8. Thanks for the delicious introduction to Bal. We are fortunate to have good sources for the herbs and spices needed for these complex dishes. Years ago when I taught and directed a cooking school in Charleston, S.C., I had a lovely friend who taught Indian classes. She so inspired me that one, entering our home, would have thought we were from India with the wonderful aromas. I've gotten away from it since we have several favorite restaurants we enjoy. Thanks for the memories. Maybe I'll start putting more of these dishes on our table.


  9. Yay for you - highlighting Canadian chefs. I love Indian food - and always stay with the same 3-4 dishes. I love how they delicately spice everything. I do little with coconut milk - maybe it's time for a change.

  10. What's the step below newbie? That's where I am in Indian cooking. The list of spices and exotic ingredients is daunting to me. I'll have to check out her cookbook and see if it helps demystify for me.

  11. I've been looking to create curries by combining my own spices versus using pre-made spices. This is a good approachable recipe to try.

  12. Wonderful background on Bal Arneson, Val. I've never heard of her and really have done very little Indian cooking at home. So enjoyed this post and her wonderful recipe.

  13. I can almost smell that soup from here!

  14. I'm very eclectic with my spices and many times my Italian dishes get the spice of life from India as well. Interesting post Val ;o)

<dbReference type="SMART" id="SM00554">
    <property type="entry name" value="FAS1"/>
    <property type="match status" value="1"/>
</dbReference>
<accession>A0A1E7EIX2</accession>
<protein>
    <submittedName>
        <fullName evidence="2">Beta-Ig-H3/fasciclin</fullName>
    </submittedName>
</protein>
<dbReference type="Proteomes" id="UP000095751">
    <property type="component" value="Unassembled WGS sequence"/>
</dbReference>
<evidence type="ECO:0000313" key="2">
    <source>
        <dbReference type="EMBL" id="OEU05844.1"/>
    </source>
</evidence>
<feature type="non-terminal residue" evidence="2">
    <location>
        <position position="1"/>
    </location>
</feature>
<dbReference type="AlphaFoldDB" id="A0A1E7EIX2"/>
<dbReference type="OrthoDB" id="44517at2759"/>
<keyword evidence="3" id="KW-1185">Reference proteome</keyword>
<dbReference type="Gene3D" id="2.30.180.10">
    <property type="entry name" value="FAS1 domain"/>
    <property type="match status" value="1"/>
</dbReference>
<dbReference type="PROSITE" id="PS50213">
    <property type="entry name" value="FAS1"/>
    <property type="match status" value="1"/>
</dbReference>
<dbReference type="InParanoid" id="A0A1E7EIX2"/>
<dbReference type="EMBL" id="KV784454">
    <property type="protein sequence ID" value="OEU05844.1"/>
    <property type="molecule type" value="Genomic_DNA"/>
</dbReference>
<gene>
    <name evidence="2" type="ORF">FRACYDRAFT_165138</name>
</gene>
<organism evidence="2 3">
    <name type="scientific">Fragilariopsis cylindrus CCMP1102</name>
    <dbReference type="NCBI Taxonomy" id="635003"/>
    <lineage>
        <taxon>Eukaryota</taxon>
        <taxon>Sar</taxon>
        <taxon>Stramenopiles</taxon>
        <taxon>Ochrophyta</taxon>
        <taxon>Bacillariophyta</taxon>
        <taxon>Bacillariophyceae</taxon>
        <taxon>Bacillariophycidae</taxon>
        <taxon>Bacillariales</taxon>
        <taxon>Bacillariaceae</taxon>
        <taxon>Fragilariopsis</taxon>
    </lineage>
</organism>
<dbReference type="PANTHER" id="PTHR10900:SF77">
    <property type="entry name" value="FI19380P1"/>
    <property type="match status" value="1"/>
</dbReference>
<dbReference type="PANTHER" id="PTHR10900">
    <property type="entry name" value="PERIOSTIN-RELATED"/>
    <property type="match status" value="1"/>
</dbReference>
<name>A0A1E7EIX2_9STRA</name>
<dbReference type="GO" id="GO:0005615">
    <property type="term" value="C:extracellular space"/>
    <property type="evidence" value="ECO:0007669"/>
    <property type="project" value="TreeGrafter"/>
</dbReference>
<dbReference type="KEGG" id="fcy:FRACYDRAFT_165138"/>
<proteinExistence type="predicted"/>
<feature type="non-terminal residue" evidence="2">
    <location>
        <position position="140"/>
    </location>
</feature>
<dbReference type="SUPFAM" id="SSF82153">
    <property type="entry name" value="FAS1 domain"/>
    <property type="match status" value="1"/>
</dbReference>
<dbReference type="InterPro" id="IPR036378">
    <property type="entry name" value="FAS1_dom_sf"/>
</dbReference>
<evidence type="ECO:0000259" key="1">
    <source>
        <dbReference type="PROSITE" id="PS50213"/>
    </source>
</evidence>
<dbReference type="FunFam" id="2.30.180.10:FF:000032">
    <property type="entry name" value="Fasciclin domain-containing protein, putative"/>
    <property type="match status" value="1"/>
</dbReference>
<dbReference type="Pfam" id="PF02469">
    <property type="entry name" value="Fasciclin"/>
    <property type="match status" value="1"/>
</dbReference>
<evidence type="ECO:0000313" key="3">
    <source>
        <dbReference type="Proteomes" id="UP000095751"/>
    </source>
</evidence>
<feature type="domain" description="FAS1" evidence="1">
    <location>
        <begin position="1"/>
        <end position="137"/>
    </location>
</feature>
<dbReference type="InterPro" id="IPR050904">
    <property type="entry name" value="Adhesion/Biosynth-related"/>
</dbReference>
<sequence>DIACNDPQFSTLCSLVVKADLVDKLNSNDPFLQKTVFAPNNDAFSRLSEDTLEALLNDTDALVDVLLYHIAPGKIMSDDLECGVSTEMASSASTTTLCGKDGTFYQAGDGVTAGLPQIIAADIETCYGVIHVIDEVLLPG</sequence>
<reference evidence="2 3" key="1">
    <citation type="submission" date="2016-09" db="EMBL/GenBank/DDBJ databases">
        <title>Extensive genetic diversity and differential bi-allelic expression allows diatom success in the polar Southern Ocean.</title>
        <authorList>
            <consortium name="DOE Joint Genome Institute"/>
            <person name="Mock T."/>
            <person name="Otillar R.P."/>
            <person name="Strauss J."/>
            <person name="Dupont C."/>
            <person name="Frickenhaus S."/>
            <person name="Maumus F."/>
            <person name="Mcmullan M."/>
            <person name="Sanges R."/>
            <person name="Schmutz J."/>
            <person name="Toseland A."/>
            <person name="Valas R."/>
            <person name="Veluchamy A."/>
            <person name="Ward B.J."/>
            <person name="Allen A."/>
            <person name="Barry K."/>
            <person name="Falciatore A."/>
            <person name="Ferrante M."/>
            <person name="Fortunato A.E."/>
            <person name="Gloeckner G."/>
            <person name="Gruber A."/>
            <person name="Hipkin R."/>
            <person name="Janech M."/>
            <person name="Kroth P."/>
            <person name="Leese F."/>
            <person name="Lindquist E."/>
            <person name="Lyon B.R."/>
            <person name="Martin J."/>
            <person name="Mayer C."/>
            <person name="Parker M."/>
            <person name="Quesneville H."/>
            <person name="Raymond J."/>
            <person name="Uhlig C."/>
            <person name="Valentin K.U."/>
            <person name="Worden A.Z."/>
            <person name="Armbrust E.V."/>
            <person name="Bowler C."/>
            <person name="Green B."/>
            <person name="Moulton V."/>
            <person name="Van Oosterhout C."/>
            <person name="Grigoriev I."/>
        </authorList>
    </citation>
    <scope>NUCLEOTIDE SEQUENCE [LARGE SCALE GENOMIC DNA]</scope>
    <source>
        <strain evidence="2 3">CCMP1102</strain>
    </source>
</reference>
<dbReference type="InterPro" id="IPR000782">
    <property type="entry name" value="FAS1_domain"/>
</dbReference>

Ciao for now,

  15. I officially really really really need this cookbook! I love indian food but definitely don't cook it as much as I'd like! This curry looks fantastic!

  16. South Indian by way of a northern neighbor! :-)

    I do love Indian food, but rarely venture to cook many recipes because so many ingredients are hard to find. Thank goodness I have a wonderful Indian restaurant right down the street from my home.

    There is a new Indian market opening up right near my office and once it does, I think I need to venture out and try some Indian recipes. This book should be on my list!

  17. This is a wonderful series and that dish looks delish!

  18. How lovely, I've always love Indan food. Especially from the southern part of India. Yours look delicious.

  19. That recipe sounds full of flavors. I like to experience with Indian cuisine.

  20. i love the authentic components in this dish, val--it would no doubt make one's home smell amazing!

  21. Great post. I love watching the Spice Goddess show on foodtv. I love her books even more. The second one is even simpler, and tastier (if that's possible) than the first. Quick & Healthy Indian I wrote about it here...http://www.cookbooks4everykitchen.com/2011/04/bals-quick-healthy-indian.html

  22. I'm watching you on tv.
    It's right this delicious recipe.
    Regards from Romania.